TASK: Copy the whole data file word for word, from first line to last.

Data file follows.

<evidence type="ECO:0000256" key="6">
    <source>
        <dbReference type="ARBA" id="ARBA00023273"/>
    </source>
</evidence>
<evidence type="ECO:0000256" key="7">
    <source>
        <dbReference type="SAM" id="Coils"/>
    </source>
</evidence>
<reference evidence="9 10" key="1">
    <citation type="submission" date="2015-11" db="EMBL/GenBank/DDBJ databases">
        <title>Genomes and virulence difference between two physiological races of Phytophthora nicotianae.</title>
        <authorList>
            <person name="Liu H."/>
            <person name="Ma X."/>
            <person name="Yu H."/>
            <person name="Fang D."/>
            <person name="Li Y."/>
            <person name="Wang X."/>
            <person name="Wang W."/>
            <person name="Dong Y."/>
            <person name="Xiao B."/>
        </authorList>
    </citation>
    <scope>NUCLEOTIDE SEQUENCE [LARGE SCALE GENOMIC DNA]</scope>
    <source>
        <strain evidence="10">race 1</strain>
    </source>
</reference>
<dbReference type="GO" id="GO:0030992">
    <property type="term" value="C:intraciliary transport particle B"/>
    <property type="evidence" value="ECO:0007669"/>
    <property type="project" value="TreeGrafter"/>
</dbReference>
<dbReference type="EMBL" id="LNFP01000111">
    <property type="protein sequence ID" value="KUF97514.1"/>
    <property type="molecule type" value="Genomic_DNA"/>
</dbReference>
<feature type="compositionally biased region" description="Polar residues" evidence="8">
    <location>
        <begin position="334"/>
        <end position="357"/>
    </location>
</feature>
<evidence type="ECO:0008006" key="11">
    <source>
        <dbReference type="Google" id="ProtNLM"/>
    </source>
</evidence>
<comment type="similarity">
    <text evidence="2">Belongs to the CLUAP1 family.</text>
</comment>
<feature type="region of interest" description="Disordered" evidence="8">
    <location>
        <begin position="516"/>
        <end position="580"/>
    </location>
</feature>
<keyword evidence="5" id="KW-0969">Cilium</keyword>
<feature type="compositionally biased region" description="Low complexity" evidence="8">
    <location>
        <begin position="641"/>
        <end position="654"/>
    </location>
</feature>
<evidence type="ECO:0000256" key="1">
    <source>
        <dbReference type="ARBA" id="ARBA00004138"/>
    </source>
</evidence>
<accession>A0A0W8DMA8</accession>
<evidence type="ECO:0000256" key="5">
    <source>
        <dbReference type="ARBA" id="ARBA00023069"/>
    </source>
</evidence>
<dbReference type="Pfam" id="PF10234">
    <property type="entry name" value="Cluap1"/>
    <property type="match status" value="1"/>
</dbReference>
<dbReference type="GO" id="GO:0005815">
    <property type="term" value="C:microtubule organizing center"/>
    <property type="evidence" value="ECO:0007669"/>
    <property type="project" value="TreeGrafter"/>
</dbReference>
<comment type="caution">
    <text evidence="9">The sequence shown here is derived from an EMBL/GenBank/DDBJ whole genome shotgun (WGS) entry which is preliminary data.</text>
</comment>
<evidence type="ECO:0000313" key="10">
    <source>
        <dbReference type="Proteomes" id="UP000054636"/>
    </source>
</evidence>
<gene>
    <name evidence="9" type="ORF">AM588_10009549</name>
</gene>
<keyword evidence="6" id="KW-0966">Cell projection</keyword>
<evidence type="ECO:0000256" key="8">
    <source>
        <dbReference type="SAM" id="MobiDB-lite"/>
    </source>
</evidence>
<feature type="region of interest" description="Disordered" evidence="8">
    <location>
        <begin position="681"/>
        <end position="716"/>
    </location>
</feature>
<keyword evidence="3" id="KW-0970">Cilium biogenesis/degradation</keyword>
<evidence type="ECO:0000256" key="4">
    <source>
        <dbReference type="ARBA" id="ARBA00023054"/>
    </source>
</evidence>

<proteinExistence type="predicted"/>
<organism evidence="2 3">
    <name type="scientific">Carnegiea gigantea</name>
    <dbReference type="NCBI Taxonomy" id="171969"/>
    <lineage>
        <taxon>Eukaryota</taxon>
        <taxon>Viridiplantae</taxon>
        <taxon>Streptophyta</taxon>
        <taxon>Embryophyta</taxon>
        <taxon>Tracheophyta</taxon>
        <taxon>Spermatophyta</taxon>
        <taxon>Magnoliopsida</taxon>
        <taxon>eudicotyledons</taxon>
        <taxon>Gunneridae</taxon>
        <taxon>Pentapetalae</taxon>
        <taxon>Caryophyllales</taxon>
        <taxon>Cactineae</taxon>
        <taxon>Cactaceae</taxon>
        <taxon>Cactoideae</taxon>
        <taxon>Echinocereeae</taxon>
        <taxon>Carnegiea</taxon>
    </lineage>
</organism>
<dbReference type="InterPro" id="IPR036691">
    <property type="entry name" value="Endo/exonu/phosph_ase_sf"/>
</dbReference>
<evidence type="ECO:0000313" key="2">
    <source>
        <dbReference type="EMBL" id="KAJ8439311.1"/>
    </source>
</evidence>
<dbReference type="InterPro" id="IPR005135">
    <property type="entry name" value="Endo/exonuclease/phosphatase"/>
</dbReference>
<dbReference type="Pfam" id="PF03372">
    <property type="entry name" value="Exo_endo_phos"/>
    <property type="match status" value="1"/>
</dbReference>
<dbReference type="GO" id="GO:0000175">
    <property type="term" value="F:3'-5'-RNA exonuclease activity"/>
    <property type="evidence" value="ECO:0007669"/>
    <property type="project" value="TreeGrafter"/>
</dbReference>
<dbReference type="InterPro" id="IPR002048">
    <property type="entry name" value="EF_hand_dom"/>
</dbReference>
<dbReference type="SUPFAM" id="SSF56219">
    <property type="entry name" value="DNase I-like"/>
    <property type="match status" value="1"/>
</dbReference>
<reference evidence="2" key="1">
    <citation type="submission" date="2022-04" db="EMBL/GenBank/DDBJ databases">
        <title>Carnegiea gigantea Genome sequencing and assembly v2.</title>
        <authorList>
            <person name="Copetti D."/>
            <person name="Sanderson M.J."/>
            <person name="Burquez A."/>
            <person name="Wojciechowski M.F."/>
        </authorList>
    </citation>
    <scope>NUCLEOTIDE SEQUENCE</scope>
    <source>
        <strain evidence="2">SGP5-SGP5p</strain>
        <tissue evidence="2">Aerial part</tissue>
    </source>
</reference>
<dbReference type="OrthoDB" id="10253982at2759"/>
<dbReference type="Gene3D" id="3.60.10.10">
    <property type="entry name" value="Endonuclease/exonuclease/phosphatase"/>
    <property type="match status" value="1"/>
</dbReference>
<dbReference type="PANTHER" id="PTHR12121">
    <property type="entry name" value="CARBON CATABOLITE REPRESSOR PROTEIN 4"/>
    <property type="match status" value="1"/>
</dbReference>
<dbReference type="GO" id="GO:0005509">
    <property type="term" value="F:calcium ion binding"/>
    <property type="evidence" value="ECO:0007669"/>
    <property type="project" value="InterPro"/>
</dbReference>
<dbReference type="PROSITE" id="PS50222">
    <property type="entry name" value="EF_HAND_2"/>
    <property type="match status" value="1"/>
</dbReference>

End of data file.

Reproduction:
<evidence type="ECO:0000256" key="6">
    <source>
        <dbReference type="ARBA" id="ARBA00023273"/>
    </source>
</evidence>
<evidence type="ECO:0000256" key="7">
    <source>
        <dbReference type="SAM" id="Coils"/>
    </source>
</evidence>
<reference evidence="9 10" key="1">
    <citation type="submission" date="2015-11" db="EMBL/GenBank/DDBJ databases">
        <title>Genomes and virulence difference between two physiological races of Phytophthora nicotianae.</title>
        <authorList>
            <person name="Liu H."/>
            <person name="Ma X."/>
            <person name="Yu H."/>
            <person name="Fang D."/>
            <person name="Li Y."/>
            <person name="Wang X."/>
            <person name="Wang W."/>
            <person name="Dong Y."/>
            <person name="Xiao B."/>
        </authorList>
    </citation>
    <scope>NUCLEOTIDE SEQUENCE [LARGE SCALE GENOMIC DNA]</scope>
    <source>
        <strain evidence="10">race 1</strain>
    </source>
</reference>
<dbReference type="GO" id="GO:0030992">
    <property type="term" value="C:intraciliary transport particle B"/>
    <property type="evidence" value="ECO:0007669"/>
    <property type="project" value="TreeGrafter"/>
</dbReference>
<dbReference type="EMBL" id="LNFP01000111">
    <property type="protein sequence ID" value="KUF97514.1"/>
    <property type="molecule type" value="Genomic_DNA"/>
</dbReference>
<feature type="compositionally biased region" description="Polar residues" evidence="8">
    <location>
        <begin position="334"/>
        <end position="357"/>
    </location>
</feature>
<evidence type="ECO:0008006" key="11">
    <source>
        <dbReference type="Google" id="ProtNLM"/>
    </source>
</evidence>
<comment type="similarity">
    <text evidence="2">Belongs to the CLUAP1 family.</text>
</comment>
<feature type="region of interest" description="Disordered" evidence="8">
    <location>
        <begin position="516"/>
        <end position="580"/>
    </location>
</feature>
<keyword evidence="5" id="KW-0969">Cilium</keyword>
<feature type="compositionally biased region" description="Low complexity" evidence="8">
    <location>
        <begin position="641"/>
        <end position="654"/>
    </location>
</feature>
<evidence type="ECO:0000256" key="1">
    <source>
        <dbReference type="ARBA" id="ARBA00004138"/>
    </source>
</evidence>
<accession>A0A0W8DMA8</accession>
<evidence type="ECO:0000256" key="5">
    <source>
        <dbReference type="ARBA" id="ARBA00023069"/>
    </source>
</evidence>
<dbReference type="Pfam" id="PF10234">
    <property type="entry name" value="Cluap1"/>
    <property type="match status" value="1"/>
</dbReference>
<dbReference type="GO" id="GO:0005815">
    <property type="term" value="C:microtubule organizing center"/>
    <property type="evidence" value="ECO:0007669"/>
    <property type="project" value="TreeGrafter"/>
</dbReference>
<comment type="caution">
    <text evidence="9">The sequence shown here is derived from an EMBL/GenBank/DDBJ whole genome shotgun (WGS) entry which is preliminary data.</text>
</comment>
<evidence type="ECO:0000313" key="10">
    <source>
        <dbReference type="Proteomes" id="UP000054636"/>
    </source>
</evidence>
<gene>
    <name evidence="9" type="ORF">AM588_10009549</name>
</gene>
<keyword evidence="6" id="KW-0966">Cell projection</keyword>
<evidence type="ECO:0000256" key="8">
    <source>
        <dbReference type="SAM" id="MobiDB-lite"/>
    </source>
</evidence>
<feature type="region of interest" description="Disordered" evidence="8">
    <location>
        <begin position="681"/>
        <end position="716"/>
    </location>
</feature>
<keyword evidence="3" id="KW-0970">Cilium biogenesis/degradation</keyword>
<evidence type="ECO:0000256" key="4">
    <source>
        <dbReference type="ARBA" id="ARBA00023054"/>
    </source>
</evidence>

<proteinExistence type="predicted"/>
<organism evidence="2 3">
    <name type="scientific">Carnegiea gigantea</name>
    <dbReference type="NCBI Taxonomy" id="171969"/>
    <lineage>
        <taxon>Eukaryota</taxon>
        <taxon>Viridiplantae</taxon>
        <taxon>Streptophyta</taxon>
        <taxon>Embryophyta</taxon>
        <taxon>Tracheophyta</taxon>
        <taxon>Spermatophyta</taxon>
        <taxon>Magnoliopsida</taxon>
        <taxon>eudicotyledons</taxon>
        <taxon>Gunneridae</taxon>
        <taxon>Pentapetalae</taxon>
        <taxon>Caryophyllales</taxon>
        <taxon>Cactineae</taxon>
        <taxon>Cactaceae</taxon>
        <taxon>Cactoideae</taxon>
        <taxon>Echinocereeae</taxon>
        <taxon>Carnegiea</taxon>
    </lineage>
</organism>
<dbReference type="InterPro" id="IPR036691">
    <property type="entry name" value="Endo/exonu/phosph_ase_sf"/>
</dbReference>
<evidence type="ECO:0000313" key="2">
    <source>
        <dbReference type="EMBL" id="KAJ8439311.1"/>
    </source>
</evidence>
<dbReference type="InterPro" id="IPR005135">
    <property type="entry name" value="Endo/exonuclease/phosphatase"/>
</dbReference>
<dbReference type="Pfam" id="PF03372">
    <property type="entry name" value="Exo_endo_phos"/>
    <property type="match status" value="1"/>
</dbReference>
<dbReference type="GO" id="GO:0000175">
    <property type="term" value="F:3'-5'-RNA exonuclease activity"/>
    <property type="evidence" value="ECO:0007669"/>
    <property type="project" value="TreeGrafter"/>
</dbReference>
<dbReference type="InterPro" id="IPR002048">
    <property type="entry name" value="EF_hand_dom"/>
</dbReference>
<dbReference type="SUPFAM" id="SSF56219">
    <property type="entry name" value="DNase I-like"/>
    <property type="match status" value="1"/>
</dbReference>
<reference evidence="2" key="1">
    <citation type="submission" date="2022-04" db="EMBL/GenBank/DDBJ databases">
        <title>Carnegiea gigantea Genome sequencing and assembly v2.</title>
        <authorList>
            <person name="Copetti D."/>
            <person name="Sanderson M.J."/>
            <person name="Burquez A."/>
            <person name="Wojciechowski M.F."/>
        </authorList>
    </citation>
    <scope>NUCLEOTIDE SEQUENCE</scope>
    <source>
        <strain evidence="2">SGP5-SGP5p</strain>
        <tissue evidence="2">Aerial part</tissue>
    </source>
</reference>
<dbReference type="OrthoDB" id="10253982at2759"/>
<dbReference type="Gene3D" id="3.60.10.10">
    <property type="entry name" value="Endonuclease/exonuclease/phosphatase"/>
    <property type="match status" value="1"/>
</dbReference>
<dbReference type="PANTHER" id="PTHR12121">
    <property type="entry name" value="CARBON CATABOLITE REPRESSOR PROTEIN 4"/>
    <property type="match status" value="1"/>
</dbReference>
<dbReference type="GO" id="GO:0005509">
    <property type="term" value="F:calcium ion binding"/>
    <property type="evidence" value="ECO:0007669"/>
    <property type="project" value="InterPro"/>
</dbReference>
<dbReference type="PROSITE" id="PS50222">
    <property type="entry name" value="EF_HAND_2"/>
    <property type="match status" value="1"/>
</dbReference>